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Vision of Hope
file under: vision of hopeeconomic development 17 Aug 2007 6:19 PM
Can Wealthy Arabs Be Inspired to Sell a Vision of Hope? Posted by Nissim Dahan

Let me ask you this: What is the one thing that can turn a pipe dream into reality?


The answer: Money.


Let's face it, Selling a Vision of Hope is only a pipe dream at this point. If you ask me, it's as close to impossible as you can get. Lots of people look at it and wonder if we're smoking something. But all that will change once a wealthy financier decides to fund a project on the ground which resonates with hope, and which says to the world that a Vision of Hope could be made real if people choose to make it so. He could fund an industrial zone, or a vocational school, or a hotel on the Gaza coast, etc. Any project of this sort could be used as part of a PR campaign to spread the message that a new era is about to dawn in the Middle East.


Now let's think. Who in the Middle East have lots of money, and who have the greatest vested interest in the future of the Middle East? The answer: The leaders of the Arab world, including: business leaders, political leaders, religious leaders, and royalty. Could these leaders somehow become inspired to Sell a Vision of Hope? In the past, unfortunately, a great deal of money has been used to finance ideological extremism. Perhaps in a bid to keep the peace, and to hold on to power, the decision was made to fund mosques and madrasas in which hate and intolerance were preached and taught. And this is still going on as we speak.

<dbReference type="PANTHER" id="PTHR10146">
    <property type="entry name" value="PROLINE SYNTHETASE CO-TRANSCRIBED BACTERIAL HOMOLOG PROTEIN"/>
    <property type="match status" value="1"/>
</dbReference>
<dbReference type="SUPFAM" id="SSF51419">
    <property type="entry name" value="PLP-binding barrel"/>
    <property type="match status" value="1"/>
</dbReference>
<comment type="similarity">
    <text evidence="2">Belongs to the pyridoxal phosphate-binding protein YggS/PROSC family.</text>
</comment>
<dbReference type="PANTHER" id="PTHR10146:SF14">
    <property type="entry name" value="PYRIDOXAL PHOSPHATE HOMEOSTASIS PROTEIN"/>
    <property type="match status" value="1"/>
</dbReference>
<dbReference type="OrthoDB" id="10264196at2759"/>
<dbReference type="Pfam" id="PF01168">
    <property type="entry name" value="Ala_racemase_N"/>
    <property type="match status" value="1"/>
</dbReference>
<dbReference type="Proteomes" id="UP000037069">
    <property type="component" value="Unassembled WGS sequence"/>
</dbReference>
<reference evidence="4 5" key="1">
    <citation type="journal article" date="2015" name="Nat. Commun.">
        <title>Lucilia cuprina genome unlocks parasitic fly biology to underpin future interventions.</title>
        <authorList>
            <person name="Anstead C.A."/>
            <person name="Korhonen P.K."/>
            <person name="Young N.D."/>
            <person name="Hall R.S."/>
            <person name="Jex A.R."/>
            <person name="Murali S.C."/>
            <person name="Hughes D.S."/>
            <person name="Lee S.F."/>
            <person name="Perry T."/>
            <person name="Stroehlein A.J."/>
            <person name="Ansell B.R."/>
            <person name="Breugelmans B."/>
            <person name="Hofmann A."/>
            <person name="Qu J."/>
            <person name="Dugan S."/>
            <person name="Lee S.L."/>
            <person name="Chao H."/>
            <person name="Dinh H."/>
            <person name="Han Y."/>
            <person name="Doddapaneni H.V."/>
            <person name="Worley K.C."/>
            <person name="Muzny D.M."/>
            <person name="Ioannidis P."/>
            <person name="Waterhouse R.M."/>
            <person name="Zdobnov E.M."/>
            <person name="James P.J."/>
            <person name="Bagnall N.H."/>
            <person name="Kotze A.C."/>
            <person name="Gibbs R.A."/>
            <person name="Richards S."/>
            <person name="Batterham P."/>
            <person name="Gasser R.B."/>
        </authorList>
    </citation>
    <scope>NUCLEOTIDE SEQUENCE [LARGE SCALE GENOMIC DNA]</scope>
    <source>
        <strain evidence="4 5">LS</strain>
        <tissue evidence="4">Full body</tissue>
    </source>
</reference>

The problem, as perceived by many in the Arab elite, is that when you teach hate, the hate can easily come back to haunt you. In Saudi Arabia, for example, the Royal Family is threatened by Osama Bin Laden's hate, as much, if not more, than the West is. So is it just possible that the Royal Family in Saudi Arabia, and others like them in the Arab world, could be inspired to invest in Selling a Vision of Hope, as a way of leading their people with a vision that keeps the peace by inspiring a sense of hope? Is it just possible that a vision of Common Sense, Economic Investment, and Hope is a better way of bringing a semblance of order to the Middle East? And could such a vision be sold to the leaders who are in a position to decide, and to the people on the street who may be willing to listen? And could all this be done, as transformative as it is, while maintaining social order?


Like Bob Dylan used to say: "The answer, my friend, is blowing in the wind. The answer is blowing in the wind."

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